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Earlier this month Pitpass featured an article entitled 'Clouds gather over New Jersey Grand Prix' which focussed on the fact that it is unclear where the funding for the race will come from. It is due to take place in around a year so you would have thought that some news would have leaked out by now about who is covering the cost. It turns out that we were ahead of the game again as F1's boss Bernie Ecclestone has now revealed that he doesn't know if the race will happen.
Speaking to Pitpass' business editor Christian Sylt, Ecclestone said "I don't know if it is going to happen. I hope everything will be OK. They are sorting things out internally with some of their funds. If they are ready for 2013 we will have them."
Ecclestone added that the delay has led to the race organisers paying penalties. "We are waiting for different parts of the contract to be agreed. They are late," he said. Some sources have even indicated to Sylt that Ecclestone has as good as cancelled the race already, though the claims have been dismissed by the race organisers.
A spokesman for the New Jersey race, known as the Grand Prix of America, said "we don't comment on our contractual relationship with Formula 1 or its details. We are on track for a June 2013 race, with all course engineering and construction progressing precisely on schedule, a strong management team in place, and strong ongoing support from New Jersey, New York City and the local communities involved. We are very confident that the 2013 F1 Grand Prix of America will be a great event."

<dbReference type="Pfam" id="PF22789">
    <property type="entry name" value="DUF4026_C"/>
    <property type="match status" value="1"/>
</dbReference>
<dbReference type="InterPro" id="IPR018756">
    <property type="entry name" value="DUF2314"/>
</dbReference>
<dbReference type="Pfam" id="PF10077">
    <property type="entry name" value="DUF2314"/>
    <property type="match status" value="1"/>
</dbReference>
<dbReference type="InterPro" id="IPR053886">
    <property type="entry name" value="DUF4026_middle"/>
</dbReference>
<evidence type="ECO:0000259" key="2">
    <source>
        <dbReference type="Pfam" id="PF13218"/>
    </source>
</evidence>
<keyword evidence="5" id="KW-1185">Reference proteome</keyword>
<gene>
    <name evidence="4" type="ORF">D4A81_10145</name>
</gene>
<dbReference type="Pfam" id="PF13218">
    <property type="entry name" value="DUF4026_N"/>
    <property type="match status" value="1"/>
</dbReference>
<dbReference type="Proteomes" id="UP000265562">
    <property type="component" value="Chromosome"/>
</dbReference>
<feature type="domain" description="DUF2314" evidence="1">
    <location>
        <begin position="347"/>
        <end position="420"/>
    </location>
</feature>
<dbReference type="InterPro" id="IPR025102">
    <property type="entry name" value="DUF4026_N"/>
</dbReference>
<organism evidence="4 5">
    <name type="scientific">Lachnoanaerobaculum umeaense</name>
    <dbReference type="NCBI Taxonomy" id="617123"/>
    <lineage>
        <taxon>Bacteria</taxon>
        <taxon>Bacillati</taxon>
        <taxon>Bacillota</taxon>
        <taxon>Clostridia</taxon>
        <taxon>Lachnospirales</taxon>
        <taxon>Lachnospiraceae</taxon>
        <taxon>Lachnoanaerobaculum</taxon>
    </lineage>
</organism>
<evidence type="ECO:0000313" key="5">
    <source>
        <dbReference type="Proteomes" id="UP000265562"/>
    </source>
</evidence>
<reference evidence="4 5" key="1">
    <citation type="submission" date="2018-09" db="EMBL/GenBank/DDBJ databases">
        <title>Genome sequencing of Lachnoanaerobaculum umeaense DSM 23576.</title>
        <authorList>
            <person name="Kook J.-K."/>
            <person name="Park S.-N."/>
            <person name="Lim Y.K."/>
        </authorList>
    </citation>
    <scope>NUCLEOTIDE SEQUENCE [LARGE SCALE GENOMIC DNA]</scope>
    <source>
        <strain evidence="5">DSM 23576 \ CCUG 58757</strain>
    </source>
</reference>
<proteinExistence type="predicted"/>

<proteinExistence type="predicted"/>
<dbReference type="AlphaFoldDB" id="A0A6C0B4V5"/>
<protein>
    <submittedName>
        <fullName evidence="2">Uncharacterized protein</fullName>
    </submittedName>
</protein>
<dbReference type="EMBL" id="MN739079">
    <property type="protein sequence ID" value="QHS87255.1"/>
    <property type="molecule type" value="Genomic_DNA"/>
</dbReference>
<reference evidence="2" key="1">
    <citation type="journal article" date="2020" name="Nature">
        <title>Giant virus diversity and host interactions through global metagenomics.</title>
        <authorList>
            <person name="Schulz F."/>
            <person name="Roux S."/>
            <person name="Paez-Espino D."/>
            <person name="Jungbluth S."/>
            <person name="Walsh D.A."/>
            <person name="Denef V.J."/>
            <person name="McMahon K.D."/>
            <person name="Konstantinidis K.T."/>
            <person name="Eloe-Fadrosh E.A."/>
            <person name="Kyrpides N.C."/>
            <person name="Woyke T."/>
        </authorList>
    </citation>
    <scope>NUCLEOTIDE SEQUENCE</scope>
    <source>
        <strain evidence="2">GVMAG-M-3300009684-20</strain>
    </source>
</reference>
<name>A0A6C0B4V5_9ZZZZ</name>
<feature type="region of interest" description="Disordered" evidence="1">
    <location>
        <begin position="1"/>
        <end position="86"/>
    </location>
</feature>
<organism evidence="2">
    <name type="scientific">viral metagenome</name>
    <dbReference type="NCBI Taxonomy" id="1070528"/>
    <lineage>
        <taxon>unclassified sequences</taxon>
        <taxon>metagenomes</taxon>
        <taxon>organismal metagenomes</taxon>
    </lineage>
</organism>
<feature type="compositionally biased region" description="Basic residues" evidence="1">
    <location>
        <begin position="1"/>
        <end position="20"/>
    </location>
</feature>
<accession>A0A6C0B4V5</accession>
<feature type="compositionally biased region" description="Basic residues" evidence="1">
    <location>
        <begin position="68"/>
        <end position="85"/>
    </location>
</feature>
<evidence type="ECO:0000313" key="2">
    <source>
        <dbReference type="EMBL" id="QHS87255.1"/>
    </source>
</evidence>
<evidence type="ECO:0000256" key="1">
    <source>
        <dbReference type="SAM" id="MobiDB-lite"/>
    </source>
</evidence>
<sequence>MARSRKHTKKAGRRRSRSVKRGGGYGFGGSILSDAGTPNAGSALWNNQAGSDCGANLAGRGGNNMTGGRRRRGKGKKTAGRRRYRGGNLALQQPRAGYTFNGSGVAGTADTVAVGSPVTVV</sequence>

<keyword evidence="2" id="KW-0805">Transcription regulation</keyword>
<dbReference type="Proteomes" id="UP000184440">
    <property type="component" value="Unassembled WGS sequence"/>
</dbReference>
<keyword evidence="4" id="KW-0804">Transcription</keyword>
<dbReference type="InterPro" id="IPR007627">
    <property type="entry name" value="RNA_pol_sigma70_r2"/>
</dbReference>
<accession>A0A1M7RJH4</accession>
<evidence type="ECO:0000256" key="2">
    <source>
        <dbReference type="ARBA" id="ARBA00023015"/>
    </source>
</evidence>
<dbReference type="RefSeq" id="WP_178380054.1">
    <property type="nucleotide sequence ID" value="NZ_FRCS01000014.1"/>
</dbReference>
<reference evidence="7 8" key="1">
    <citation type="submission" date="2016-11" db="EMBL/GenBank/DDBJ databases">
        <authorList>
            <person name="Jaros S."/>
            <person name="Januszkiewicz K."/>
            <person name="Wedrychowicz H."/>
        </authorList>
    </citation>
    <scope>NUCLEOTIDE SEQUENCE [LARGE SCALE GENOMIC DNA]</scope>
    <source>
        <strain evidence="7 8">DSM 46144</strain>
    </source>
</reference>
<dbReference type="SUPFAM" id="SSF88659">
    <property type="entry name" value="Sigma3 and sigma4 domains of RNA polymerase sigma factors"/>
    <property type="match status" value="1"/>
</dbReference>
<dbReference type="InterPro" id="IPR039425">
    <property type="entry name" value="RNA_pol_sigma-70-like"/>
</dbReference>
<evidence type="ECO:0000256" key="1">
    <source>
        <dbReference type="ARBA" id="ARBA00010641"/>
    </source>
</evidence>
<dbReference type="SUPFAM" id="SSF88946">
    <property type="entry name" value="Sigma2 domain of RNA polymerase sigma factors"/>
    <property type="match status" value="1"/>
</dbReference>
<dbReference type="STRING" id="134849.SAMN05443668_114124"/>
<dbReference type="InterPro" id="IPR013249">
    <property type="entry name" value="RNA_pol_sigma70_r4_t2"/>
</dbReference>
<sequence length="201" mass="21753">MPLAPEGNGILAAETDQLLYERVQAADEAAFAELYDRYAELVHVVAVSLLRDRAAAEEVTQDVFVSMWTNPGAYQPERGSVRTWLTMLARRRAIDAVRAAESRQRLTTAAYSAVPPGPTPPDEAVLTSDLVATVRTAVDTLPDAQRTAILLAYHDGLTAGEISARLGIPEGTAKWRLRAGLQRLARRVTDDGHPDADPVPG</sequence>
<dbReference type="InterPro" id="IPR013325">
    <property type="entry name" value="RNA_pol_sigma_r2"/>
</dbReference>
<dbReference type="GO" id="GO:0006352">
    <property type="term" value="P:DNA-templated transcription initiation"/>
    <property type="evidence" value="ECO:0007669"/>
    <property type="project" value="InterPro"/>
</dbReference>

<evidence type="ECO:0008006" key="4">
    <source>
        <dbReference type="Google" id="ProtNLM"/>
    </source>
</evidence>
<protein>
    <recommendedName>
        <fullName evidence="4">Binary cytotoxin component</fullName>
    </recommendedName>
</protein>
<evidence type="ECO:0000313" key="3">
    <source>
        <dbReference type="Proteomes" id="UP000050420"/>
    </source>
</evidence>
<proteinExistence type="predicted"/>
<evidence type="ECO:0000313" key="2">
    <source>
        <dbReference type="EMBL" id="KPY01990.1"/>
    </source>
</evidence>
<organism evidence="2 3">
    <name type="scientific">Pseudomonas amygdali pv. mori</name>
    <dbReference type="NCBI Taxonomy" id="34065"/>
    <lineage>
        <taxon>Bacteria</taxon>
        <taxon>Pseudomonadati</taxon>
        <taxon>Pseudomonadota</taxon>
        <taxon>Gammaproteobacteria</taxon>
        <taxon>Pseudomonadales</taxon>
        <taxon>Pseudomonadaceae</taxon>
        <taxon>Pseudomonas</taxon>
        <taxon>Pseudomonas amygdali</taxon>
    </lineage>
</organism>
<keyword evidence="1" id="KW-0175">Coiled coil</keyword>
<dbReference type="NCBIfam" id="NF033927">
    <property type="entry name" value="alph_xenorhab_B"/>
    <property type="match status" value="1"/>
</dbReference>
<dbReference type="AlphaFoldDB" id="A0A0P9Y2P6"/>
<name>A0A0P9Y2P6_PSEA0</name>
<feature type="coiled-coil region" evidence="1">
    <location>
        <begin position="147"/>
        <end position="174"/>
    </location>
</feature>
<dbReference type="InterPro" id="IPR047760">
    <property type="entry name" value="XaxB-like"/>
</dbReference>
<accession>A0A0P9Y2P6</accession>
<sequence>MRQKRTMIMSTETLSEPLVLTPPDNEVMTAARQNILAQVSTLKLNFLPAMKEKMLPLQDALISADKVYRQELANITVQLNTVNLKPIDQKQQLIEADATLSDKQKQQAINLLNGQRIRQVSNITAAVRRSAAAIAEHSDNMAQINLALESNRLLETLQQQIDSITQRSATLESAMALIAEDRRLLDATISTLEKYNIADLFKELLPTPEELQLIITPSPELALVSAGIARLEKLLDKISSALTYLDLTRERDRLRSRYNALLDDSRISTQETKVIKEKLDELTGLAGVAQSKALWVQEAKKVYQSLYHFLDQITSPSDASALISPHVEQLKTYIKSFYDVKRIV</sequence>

The Grand Prix of America is planned to run on 3.2 miles of public roads which snake alongside the Hudson River opposite Manhattan's historic skyline. The race is run by US fund manager Leo Hindery and although he may have made Ecclestone a little displeased at the moment the F1 boss is likely to have a higher level of tolerance with him than with his rivals. This is because Ecclestone has been trying to bring an F1 race to the New York City area for nearly 40 years.
If the race doesn't get off the ground it will put even more responsibility on the shoulders of the Circuit of the Americas track in Texas. It will host the United States Grand Prix which will return to the F1 calendar in November after a five year absence. After a troubled development the Texas race is now on track and Ecclestone says "they are doing a good job with it. Every week they send me updates."
The two races are part of Ecclestone's strategy to strengthen F1's roots in the US where its popularity is eclipsed by the home-grown NASCAR racing series. There may be more US F1 races on the way as Ecclestone is currently renegotiating the Concorde Agreement, the contract which controls the location of Grands Prix and limits them to 20 per year.
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